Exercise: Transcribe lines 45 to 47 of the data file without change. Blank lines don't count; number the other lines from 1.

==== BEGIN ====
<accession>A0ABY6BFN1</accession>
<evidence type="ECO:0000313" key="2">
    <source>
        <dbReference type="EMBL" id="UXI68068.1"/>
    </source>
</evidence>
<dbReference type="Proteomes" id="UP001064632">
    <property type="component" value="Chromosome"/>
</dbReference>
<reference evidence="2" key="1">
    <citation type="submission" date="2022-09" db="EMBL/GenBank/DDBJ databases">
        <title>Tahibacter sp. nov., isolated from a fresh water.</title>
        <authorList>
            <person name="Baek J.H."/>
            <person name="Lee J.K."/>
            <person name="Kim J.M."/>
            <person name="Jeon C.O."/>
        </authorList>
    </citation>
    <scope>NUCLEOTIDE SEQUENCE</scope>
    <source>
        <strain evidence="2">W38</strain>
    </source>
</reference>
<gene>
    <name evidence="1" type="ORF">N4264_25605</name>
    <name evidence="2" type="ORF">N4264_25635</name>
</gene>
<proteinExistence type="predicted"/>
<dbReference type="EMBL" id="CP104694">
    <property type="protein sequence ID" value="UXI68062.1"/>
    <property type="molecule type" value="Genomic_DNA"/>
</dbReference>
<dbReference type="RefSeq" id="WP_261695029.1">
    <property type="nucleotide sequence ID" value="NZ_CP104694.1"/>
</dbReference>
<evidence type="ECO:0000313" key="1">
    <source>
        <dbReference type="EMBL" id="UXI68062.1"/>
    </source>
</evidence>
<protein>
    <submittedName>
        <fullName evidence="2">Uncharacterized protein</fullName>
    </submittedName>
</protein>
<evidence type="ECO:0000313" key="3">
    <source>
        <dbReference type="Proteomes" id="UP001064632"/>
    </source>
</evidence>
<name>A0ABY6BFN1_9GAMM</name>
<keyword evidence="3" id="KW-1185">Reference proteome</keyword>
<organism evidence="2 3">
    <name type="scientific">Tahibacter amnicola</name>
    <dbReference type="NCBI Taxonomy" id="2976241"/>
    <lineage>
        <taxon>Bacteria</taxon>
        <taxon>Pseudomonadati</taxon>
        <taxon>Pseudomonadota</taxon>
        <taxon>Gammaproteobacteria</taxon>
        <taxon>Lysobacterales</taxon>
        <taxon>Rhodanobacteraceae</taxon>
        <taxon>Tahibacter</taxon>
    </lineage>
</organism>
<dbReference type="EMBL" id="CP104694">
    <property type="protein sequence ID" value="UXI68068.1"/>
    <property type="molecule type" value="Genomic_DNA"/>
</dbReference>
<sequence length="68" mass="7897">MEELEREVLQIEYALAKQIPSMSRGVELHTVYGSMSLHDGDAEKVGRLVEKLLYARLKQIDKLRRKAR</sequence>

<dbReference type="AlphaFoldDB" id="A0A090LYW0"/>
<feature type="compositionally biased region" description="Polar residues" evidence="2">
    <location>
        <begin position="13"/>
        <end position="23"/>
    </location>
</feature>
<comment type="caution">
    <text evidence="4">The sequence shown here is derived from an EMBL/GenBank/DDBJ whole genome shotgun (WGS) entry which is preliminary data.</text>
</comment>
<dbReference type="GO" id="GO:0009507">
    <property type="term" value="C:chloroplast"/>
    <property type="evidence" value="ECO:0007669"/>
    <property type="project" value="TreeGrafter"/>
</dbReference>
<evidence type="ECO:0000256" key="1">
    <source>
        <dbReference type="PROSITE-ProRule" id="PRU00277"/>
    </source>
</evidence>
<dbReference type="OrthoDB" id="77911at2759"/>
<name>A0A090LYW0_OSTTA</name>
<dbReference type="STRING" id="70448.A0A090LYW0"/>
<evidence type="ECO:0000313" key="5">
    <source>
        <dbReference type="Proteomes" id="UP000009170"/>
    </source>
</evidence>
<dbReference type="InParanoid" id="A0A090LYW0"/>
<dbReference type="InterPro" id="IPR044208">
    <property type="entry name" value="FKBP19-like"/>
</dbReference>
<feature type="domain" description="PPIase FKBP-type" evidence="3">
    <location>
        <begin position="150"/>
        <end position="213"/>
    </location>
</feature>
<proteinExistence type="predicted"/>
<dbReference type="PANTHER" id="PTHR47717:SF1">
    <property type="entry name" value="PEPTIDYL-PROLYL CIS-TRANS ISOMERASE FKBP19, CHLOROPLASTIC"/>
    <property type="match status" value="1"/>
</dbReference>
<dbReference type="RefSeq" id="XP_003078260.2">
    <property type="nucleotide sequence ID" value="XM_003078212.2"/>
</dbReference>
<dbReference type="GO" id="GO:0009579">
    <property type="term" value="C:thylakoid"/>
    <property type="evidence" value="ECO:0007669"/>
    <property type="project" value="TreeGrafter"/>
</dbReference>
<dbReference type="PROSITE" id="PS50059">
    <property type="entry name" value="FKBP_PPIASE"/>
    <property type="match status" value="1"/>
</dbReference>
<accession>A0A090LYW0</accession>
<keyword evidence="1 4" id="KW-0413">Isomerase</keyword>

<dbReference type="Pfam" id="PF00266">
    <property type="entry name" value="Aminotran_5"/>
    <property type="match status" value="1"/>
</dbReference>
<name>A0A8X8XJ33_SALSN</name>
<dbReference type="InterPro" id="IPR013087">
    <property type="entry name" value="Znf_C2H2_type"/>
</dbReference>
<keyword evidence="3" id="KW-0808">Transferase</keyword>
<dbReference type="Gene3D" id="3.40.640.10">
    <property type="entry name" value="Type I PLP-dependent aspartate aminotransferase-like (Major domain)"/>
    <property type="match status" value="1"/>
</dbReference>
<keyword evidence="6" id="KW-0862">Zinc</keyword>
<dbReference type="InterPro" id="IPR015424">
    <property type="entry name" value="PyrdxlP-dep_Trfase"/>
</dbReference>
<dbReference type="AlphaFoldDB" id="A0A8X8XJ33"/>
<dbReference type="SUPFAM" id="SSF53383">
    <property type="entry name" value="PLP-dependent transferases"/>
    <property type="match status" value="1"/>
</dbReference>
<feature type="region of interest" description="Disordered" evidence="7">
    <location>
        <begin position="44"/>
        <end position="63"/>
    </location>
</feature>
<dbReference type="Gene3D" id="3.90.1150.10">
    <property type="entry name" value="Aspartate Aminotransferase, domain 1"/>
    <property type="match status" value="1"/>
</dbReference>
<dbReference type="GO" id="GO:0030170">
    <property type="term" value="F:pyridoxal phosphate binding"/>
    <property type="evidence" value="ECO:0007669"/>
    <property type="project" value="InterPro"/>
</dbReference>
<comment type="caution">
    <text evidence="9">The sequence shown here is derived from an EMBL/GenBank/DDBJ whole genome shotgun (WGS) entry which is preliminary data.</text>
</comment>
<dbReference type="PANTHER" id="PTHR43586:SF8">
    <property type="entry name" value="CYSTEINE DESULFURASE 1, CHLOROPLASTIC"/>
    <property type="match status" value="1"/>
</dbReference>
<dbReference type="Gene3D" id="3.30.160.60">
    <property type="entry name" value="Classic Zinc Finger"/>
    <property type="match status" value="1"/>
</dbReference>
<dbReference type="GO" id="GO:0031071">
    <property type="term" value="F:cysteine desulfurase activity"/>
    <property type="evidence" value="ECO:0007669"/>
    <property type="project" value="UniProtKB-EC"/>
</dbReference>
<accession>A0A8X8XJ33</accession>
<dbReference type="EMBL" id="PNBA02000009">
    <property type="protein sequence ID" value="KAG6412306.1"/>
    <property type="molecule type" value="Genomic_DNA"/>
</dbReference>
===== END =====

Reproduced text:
    </submittedName>
</protein>
<evidence type="ECO:0000313" key="3">